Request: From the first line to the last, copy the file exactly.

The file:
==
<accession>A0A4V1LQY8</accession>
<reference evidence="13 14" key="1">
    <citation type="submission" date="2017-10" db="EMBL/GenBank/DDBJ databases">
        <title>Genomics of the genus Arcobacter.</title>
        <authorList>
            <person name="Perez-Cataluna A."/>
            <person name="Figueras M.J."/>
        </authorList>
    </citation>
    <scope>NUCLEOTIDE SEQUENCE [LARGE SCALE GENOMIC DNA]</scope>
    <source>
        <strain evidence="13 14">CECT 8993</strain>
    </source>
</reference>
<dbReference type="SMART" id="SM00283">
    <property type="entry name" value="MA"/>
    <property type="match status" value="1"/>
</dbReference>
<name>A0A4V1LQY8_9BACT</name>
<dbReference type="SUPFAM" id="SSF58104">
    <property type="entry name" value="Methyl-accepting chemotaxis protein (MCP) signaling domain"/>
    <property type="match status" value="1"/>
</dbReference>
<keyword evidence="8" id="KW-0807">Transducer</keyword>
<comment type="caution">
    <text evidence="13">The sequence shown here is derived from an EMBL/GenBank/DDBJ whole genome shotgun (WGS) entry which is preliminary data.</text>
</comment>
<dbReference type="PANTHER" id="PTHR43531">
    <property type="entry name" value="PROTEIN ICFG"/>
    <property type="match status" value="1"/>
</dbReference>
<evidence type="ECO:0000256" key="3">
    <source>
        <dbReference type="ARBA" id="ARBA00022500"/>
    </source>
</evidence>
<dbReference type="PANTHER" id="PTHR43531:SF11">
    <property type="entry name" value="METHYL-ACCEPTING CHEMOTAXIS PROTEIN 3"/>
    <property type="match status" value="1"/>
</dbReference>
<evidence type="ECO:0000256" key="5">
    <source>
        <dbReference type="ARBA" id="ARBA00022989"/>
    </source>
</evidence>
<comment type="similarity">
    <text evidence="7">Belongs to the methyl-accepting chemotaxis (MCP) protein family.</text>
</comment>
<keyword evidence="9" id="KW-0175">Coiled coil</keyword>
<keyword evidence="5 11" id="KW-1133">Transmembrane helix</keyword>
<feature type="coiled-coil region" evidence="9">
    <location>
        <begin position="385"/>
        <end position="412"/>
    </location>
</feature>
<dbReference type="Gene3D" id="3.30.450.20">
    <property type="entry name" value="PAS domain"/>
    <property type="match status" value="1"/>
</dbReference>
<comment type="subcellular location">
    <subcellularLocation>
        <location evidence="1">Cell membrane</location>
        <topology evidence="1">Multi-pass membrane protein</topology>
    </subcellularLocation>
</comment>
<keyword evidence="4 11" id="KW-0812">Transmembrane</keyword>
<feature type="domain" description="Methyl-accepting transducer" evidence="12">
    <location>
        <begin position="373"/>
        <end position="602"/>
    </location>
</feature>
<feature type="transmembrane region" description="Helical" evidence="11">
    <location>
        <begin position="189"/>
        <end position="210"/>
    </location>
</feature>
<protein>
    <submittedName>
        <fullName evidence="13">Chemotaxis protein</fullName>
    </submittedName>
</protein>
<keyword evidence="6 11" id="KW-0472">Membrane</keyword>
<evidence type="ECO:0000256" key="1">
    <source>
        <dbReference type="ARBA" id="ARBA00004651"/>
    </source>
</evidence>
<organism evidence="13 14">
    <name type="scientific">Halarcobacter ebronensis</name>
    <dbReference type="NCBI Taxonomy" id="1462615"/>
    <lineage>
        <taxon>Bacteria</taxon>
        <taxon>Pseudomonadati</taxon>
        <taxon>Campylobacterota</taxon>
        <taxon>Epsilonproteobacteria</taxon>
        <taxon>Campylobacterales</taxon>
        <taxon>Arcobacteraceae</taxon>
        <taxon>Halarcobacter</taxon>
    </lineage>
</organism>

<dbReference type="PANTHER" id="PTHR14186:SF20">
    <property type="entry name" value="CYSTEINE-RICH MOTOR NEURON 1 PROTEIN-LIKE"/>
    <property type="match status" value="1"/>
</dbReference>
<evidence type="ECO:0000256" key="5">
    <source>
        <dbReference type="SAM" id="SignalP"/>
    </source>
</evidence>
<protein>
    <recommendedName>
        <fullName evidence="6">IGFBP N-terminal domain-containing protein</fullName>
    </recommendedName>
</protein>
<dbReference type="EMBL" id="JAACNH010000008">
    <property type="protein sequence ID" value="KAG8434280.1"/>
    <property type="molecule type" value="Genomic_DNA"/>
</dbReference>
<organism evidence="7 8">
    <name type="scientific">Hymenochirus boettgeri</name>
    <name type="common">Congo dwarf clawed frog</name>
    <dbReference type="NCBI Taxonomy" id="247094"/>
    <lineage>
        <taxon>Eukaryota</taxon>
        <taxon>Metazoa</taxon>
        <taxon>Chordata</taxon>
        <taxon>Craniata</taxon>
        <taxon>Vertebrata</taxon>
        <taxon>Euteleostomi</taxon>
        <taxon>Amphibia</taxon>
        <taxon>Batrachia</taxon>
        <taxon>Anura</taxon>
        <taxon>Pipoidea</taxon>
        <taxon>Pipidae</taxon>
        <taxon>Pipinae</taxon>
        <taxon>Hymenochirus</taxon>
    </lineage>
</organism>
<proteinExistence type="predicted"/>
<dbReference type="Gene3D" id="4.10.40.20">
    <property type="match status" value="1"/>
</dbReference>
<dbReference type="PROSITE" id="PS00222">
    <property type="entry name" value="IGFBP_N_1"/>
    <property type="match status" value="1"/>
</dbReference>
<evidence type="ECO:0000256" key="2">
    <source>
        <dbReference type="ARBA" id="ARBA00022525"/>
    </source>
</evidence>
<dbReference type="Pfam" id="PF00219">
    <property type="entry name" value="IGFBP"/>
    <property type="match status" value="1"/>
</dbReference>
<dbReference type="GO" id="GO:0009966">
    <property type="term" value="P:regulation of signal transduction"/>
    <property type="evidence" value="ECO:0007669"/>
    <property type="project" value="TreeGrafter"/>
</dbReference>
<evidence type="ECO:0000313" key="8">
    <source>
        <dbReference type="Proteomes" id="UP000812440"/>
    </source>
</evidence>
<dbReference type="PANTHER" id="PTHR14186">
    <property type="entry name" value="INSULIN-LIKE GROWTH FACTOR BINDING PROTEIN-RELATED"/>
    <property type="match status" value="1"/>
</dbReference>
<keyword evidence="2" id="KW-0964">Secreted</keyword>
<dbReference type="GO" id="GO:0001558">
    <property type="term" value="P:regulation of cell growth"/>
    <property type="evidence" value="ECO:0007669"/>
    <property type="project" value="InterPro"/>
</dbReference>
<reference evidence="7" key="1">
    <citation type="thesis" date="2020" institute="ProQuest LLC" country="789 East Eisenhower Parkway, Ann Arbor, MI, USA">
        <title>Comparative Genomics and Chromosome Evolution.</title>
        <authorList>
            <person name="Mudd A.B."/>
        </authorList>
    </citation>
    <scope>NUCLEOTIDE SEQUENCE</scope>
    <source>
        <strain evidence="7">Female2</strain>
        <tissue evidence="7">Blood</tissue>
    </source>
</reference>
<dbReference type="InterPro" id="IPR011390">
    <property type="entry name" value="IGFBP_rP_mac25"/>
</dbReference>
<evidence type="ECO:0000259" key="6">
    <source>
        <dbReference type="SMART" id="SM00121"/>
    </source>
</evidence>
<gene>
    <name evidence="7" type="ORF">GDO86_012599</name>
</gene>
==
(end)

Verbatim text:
<accession>A0A4V1LQY8</accession>
<reference evidence="13 14" key="1">
    <citation type="submission" date="2017-10" db="EMBL/GenBank/DDBJ databases">
        <title>Genomics of the genus Arcobacter.</title>
        <authorList>
            <person name="Perez-Cataluna A."/>
            <person name="Figueras M.J."/>
        </authorList>
    </citation>
    <scope>NUCLEOTIDE SEQUENCE [LARGE SCALE GENOMIC DNA]</scope>
    <source>
        <strain evidence="13 14">CECT 8993</strain>
    </source>
</reference>
<dbReference type="SMART" id="SM00283">
    <property type="entry name" value="MA"/>
    <property type="match status" value="1"/>
</dbReference>
<name>A0A4V1LQY8_9BACT</name>
<dbReference type="SUPFAM" id="SSF58104">
    <property type="entry name" value="Methyl-accepting chemotaxis protein (MCP) signaling domain"/>
    <property type="match status" value="1"/>
</dbReference>
<keyword evidence="8" id="KW-0807">Transducer</keyword>
<comment type="caution">
    <text evidence="13">The sequence shown here is derived from an EMBL/GenBank/DDBJ whole genome shotgun (WGS) entry which is preliminary data.</text>
</comment>
<dbReference type="PANTHER" id="PTHR43531">
    <property type="entry name" value="PROTEIN ICFG"/>
    <property type="match status" value="1"/>
</dbReference>
<evidence type="ECO:0000256" key="3">
    <source>
        <dbReference type="ARBA" id="ARBA00022500"/>
    </source>
</evidence>
<dbReference type="PANTHER" id="PTHR43531:SF11">
    <property type="entry name" value="METHYL-ACCEPTING CHEMOTAXIS PROTEIN 3"/>
    <property type="match status" value="1"/>
</dbReference>
<evidence type="ECO:0000256" key="5">
    <source>
        <dbReference type="ARBA" id="ARBA00022989"/>
    </source>
</evidence>
<comment type="similarity">
    <text evidence="7">Belongs to the methyl-accepting chemotaxis (MCP) protein family.</text>
</comment>
<keyword evidence="9" id="KW-0175">Coiled coil</keyword>
<keyword evidence="5 11" id="KW-1133">Transmembrane helix</keyword>
<feature type="coiled-coil region" evidence="9">
    <location>
        <begin position="385"/>
        <end position="412"/>
    </location>
</feature>
<dbReference type="Gene3D" id="3.30.450.20">
    <property type="entry name" value="PAS domain"/>
    <property type="match status" value="1"/>
</dbReference>
<comment type="subcellular location">
    <subcellularLocation>
        <location evidence="1">Cell membrane</location>
        <topology evidence="1">Multi-pass membrane protein</topology>
    </subcellularLocation>
</comment>
<keyword evidence="4 11" id="KW-0812">Transmembrane</keyword>
<feature type="domain" description="Methyl-accepting transducer" evidence="12">
    <location>
        <begin position="373"/>
        <end position="602"/>
    </location>
</feature>
<feature type="transmembrane region" description="Helical" evidence="11">
    <location>
        <begin position="189"/>
        <end position="210"/>
    </location>
</feature>
<protein>
    <submittedName>
        <fullName evidence="13">Chemotaxis protein</fullName>
    </submittedName>
</protein>
<keyword evidence="6 11" id="KW-0472">Membrane</keyword>
<evidence type="ECO:0000256" key="1">
    <source>
        <dbReference type="ARBA" id="ARBA00004651"/>
    </source>
</evidence>
<organism evidence="13 14">
    <name type="scientific">Halarcobacter ebronensis</name>
    <dbReference type="NCBI Taxonomy" id="1462615"/>
    <lineage>
        <taxon>Bacteria</taxon>
        <taxon>Pseudomonadati</taxon>
        <taxon>Campylobacterota</taxon>
        <taxon>Epsilonproteobacteria</taxon>
        <taxon>Campylobacterales</taxon>
        <taxon>Arcobacteraceae</taxon>
        <taxon>Halarcobacter</taxon>
    </lineage>
</organism>

<dbReference type="PANTHER" id="PTHR14186:SF20">
    <property type="entry name" value="CYSTEINE-RICH MOTOR NEURON 1 PROTEIN-LIKE"/>
    <property type="match status" value="1"/>
</dbReference>
<evidence type="ECO:0000256" key="5">
    <source>
        <dbReference type="SAM" id="SignalP"/>
    </source>
</evidence>
<protein>
    <recommendedName>
        <fullName evidence="6">IGFBP N-terminal domain-containing protein</fullName>
    </recommendedName>
</protein>
<dbReference type="EMBL" id="JAACNH010000008">
    <property type="protein sequence ID" value="KAG8434280.1"/>
    <property type="molecule type" value="Genomic_DNA"/>
</dbReference>
<organism evidence="7 8">
    <name type="scientific">Hymenochirus boettgeri</name>
    <name type="common">Congo dwarf clawed frog</name>
    <dbReference type="NCBI Taxonomy" id="247094"/>
    <lineage>
        <taxon>Eukaryota</taxon>
        <taxon>Metazoa</taxon>
        <taxon>Chordata</taxon>
        <taxon>Craniata</taxon>
        <taxon>Vertebrata</taxon>
        <taxon>Euteleostomi</taxon>
        <taxon>Amphibia</taxon>
        <taxon>Batrachia</taxon>
        <taxon>Anura</taxon>
        <taxon>Pipoidea</taxon>
        <taxon>Pipidae</taxon>
        <taxon>Pipinae</taxon>
        <taxon>Hymenochirus</taxon>
    </lineage>
</organism>
<proteinExistence type="predicted"/>
<dbReference type="Gene3D" id="4.10.40.20">
    <property type="match status" value="1"/>
</dbReference>
<dbReference type="PROSITE" id="PS00222">
    <property type="entry name" value="IGFBP_N_1"/>
    <property type="match status" value="1"/>
</dbReference>
<evidence type="ECO:0000256" key="2">
    <source>
        <dbReference type="ARBA" id="ARBA00022525"/>
    </source>
</evidence>
<dbReference type="Pfam" id="PF00219">
    <property type="entry name" value="IGFBP"/>
    <property type="match status" value="1"/>
</dbReference>
<dbReference type="GO" id="GO:0009966">
    <property type="term" value="P:regulation of signal transduction"/>
    <property type="evidence" value="ECO:0007669"/>
    <property type="project" value="TreeGrafter"/>
</dbReference>
<evidence type="ECO:0000313" key="8">
    <source>
        <dbReference type="Proteomes" id="UP000812440"/>
    </source>
</evidence>
<dbReference type="PANTHER" id="PTHR14186">
    <property type="entry name" value="INSULIN-LIKE GROWTH FACTOR BINDING PROTEIN-RELATED"/>
    <property type="match status" value="1"/>
</dbReference>
<keyword evidence="2" id="KW-0964">Secreted</keyword>
<dbReference type="GO" id="GO:0001558">
    <property type="term" value="P:regulation of cell growth"/>
    <property type="evidence" value="ECO:0007669"/>
    <property type="project" value="InterPro"/>
</dbReference>
<reference evidence="7" key="1">
    <citation type="thesis" date="2020" institute="ProQuest LLC" country="789 East Eisenhower Parkway, Ann Arbor, MI, USA">
        <title>Comparative Genomics and Chromosome Evolution.</title>
        <authorList>
            <person name="Mudd A.B."/>
        </authorList>
    </citation>
    <scope>NUCLEOTIDE SEQUENCE</scope>
    <source>
        <strain evidence="7">Female2</strain>
        <tissue evidence="7">Blood</tissue>
    </source>
</reference>
<dbReference type="InterPro" id="IPR011390">
    <property type="entry name" value="IGFBP_rP_mac25"/>
</dbReference>
<evidence type="ECO:0000259" key="6">
    <source>
        <dbReference type="SMART" id="SM00121"/>
    </source>
</evidence>
<gene>
    <name evidence="7" type="ORF">GDO86_012599</name>
</gene>